Children and young adults with chronic conditions like asthma, diabetes, and ADHD may be more likely to develop mental illness than youth who do not have physical health problems, a US study suggests. 

Researchers followed more than 48,000 youth without any diagnosed mental health disorders for two years, starting when they were between 6 and 25 years old. Overall, 14.7 per cent had a chronic physical health problem that either limited their ability to navigate daily life or required on going treatment. 

Overall, 7.8 per cent of the study participants developed a mental health problem over the course of the study. Children and young adults with a chronic physical health problem were 51 per cent more likely to be diagnosed with a mental illness than youth without issues like asthma, diabetes, and attention deficit/hyperactivity disorder, or ADHD. 

“A surprising amount of this difference is explained by limitations in the ability to participate in school, work, and social activities,” said study leader Dr John Adams of the Cambridge Health Alliance in Massachusetts. 

Among all the study participants, 1.8 per cent reported activity limitations. Youth with chronic physical health problems were more than three times more likely to have limitations than other participants. 

“This matters because it shows what a powerful impact growing up with physical illness can have on mental health and also highlights a potential mechanism which could help future efforts to prevent mental illness in this population,” Adams said by e-mail. 

In the study, mental health conditions were more common among older youth, suggesting that living with conditions like asthma or diabetes might take a psychological toll that gets worse over time, researchers note in Paediatrics.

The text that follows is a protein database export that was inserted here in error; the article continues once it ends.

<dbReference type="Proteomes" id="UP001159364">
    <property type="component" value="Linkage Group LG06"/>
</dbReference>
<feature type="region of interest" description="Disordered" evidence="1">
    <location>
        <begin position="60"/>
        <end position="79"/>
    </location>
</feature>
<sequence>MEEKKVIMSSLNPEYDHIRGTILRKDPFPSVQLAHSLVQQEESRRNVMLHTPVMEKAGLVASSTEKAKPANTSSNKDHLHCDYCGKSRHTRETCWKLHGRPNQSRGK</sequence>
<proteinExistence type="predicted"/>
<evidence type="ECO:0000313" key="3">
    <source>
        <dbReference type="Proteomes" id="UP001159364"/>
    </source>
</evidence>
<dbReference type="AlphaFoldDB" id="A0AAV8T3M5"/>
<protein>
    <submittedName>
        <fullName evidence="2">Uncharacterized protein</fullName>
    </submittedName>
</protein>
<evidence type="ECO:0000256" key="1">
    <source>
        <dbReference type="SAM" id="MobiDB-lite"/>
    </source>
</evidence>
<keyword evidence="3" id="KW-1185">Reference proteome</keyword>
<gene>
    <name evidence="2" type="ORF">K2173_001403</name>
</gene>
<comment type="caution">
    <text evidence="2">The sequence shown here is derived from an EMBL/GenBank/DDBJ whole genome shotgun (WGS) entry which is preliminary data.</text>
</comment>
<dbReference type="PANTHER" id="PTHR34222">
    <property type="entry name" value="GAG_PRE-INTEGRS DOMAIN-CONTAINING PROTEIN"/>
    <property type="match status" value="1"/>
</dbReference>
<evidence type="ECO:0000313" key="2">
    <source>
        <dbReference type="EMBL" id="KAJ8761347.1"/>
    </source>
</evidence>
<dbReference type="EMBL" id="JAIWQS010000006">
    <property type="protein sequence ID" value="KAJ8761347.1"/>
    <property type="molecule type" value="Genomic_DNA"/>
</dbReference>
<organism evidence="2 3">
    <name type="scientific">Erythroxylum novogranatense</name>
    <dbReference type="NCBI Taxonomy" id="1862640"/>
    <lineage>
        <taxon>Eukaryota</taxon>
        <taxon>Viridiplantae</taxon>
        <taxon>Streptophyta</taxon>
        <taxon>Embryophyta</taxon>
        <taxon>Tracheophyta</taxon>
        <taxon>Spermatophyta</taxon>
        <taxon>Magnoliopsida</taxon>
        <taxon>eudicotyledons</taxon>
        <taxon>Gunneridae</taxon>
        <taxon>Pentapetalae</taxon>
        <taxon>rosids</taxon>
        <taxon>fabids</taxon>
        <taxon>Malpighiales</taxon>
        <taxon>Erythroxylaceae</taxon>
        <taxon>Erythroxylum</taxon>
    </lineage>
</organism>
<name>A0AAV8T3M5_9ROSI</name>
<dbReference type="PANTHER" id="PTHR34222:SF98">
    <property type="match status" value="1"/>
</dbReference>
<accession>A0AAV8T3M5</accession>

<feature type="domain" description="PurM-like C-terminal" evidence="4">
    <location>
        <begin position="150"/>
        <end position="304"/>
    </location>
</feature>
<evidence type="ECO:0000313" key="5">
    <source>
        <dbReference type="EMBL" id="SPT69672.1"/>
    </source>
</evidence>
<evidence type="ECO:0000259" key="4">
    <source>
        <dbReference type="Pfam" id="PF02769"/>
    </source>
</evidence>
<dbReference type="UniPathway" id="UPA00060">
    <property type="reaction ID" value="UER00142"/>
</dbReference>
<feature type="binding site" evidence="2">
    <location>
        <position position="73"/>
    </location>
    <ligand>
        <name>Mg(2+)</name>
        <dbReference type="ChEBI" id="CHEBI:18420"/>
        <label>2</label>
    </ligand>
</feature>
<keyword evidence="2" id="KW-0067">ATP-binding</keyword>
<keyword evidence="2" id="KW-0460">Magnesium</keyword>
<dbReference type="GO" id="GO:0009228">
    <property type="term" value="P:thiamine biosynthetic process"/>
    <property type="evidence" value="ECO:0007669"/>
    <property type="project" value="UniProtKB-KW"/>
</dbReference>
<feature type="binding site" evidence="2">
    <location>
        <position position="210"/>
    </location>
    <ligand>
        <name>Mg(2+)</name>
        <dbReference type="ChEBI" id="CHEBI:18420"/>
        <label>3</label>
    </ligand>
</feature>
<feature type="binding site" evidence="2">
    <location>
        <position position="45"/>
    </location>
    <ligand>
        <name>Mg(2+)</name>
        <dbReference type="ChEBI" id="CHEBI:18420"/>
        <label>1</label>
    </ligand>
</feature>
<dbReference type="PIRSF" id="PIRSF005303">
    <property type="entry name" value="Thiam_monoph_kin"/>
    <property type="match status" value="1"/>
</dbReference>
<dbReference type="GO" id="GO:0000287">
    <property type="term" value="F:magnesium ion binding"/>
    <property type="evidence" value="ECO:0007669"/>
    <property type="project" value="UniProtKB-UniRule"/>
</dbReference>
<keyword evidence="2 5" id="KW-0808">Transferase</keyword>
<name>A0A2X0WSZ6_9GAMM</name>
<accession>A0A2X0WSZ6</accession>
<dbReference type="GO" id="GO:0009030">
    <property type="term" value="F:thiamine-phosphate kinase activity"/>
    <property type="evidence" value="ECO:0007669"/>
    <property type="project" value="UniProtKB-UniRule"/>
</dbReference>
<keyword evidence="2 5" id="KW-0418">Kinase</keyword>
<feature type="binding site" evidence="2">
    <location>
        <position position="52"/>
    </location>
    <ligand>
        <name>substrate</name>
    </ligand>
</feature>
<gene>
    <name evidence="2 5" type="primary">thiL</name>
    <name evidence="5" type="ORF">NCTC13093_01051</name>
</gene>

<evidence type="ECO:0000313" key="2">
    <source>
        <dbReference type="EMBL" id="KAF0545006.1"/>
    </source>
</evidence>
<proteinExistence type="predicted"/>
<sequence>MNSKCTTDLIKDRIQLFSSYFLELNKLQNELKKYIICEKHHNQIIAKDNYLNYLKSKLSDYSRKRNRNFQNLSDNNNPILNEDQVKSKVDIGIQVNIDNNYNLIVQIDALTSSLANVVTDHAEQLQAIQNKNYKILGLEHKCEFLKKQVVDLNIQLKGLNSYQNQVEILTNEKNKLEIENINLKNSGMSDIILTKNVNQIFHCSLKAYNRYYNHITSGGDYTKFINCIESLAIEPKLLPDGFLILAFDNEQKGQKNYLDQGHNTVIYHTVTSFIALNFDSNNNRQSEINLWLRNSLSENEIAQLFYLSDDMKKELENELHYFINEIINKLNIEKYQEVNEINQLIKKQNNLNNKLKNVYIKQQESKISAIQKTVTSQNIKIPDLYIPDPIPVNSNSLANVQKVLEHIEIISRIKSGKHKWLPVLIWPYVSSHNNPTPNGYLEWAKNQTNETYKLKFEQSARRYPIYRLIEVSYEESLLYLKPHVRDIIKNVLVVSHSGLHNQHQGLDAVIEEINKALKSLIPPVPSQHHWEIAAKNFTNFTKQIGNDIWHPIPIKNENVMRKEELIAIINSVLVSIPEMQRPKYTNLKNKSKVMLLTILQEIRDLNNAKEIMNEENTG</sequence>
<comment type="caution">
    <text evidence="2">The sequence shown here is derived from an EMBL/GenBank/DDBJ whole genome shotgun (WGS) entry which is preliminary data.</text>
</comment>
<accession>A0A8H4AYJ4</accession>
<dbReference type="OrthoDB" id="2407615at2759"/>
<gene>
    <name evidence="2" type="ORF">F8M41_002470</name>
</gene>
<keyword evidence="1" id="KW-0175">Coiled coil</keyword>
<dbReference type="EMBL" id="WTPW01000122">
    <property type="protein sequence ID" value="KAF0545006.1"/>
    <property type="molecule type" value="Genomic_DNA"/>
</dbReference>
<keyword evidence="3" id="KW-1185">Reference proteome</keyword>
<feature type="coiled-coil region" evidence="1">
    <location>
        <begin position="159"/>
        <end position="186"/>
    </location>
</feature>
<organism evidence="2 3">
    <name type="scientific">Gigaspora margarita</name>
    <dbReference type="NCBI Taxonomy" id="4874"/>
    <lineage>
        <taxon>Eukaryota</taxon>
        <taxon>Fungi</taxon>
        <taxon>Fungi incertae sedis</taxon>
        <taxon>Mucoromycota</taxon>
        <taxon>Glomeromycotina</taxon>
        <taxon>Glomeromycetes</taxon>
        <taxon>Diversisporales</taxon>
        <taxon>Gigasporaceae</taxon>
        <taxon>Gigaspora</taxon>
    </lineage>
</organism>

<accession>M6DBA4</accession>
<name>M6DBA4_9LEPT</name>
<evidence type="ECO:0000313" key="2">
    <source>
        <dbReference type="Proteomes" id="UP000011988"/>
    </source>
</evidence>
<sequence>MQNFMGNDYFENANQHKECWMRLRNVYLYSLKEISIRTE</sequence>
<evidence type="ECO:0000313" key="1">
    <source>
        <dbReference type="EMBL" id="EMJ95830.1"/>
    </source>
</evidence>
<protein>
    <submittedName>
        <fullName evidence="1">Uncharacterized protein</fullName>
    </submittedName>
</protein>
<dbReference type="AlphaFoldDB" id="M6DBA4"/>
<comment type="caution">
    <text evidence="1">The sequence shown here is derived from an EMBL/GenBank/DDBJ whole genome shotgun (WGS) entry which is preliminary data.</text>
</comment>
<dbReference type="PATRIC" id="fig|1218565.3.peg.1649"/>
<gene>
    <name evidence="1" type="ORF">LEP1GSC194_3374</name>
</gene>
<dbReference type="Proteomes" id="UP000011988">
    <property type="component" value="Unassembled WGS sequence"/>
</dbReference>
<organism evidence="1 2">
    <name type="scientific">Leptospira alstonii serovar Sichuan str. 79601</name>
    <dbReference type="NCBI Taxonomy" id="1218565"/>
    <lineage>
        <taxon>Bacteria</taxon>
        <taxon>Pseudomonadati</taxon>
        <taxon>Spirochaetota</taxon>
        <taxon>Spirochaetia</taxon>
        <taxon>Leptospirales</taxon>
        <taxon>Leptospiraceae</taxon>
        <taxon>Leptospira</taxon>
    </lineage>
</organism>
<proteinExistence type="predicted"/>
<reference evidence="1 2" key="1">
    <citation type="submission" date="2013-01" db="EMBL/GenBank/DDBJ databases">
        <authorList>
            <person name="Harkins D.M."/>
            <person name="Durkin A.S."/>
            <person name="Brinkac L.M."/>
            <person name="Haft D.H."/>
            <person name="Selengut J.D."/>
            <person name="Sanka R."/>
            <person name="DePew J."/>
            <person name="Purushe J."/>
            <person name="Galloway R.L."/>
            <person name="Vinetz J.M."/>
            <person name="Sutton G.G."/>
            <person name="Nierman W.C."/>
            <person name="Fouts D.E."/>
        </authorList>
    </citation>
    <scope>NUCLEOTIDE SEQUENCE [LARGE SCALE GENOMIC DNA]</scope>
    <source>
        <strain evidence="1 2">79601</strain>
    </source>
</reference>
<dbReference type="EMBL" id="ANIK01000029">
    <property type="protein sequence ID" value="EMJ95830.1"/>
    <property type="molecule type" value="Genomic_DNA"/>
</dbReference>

The cumulative two-year rates of mental health diagnoses were 5.6 per cent among kids 6 to 11 years old, but climbed to 7.4 per cent among participants 12 to 18 years old and 10.1 per cent among young adults 19 to 25 years old. 

The most common mental health diagnoses in the study were anxiety, mood disorders and behaviour disorders. 

Youth with chronic physical health problems were 51 per cent more likely to develop anxiety, 70 per cent more likely to develop mood disorders, and 54 per cent more likely to develop behaviour disorders, the study found. 

The study was not a controlled experiment designed to prove whether or how chronic physical health problems might directly cause psychological problems in young people. 

One limitation of the study is the relatively brief follow-up period, the authors note. It might take more than two years for mental health disorders to become apparent, particularly with the youngest study participants. 

Another drawback is that the researchers relied on surveys of parents to gather data on young people with both physical and mental health problems, and it is possible this might not always reflect the conditions that children had. 

Even so, the results underscore the importance of parents keeping close watch for symptoms of mental health disorders in kids with chronic physical health problems, said Dr Ethan Benore, head of the Centre for Paediatric Behavioural Health at Cleveland Clinic Children’s in Ohio. 

“Children with a chronic medical condition may be at a greater risk of developing a mental health issue,” Benore, who was not involved in the study, said by email. 

“For this reason, parents should monitor their child’s well-being, seeking assessment and early intervention if any concerns arise,” Benore added. “Educating children and supporting them in their psychosocial development should be a part of treating any chronic health condition of childhood.”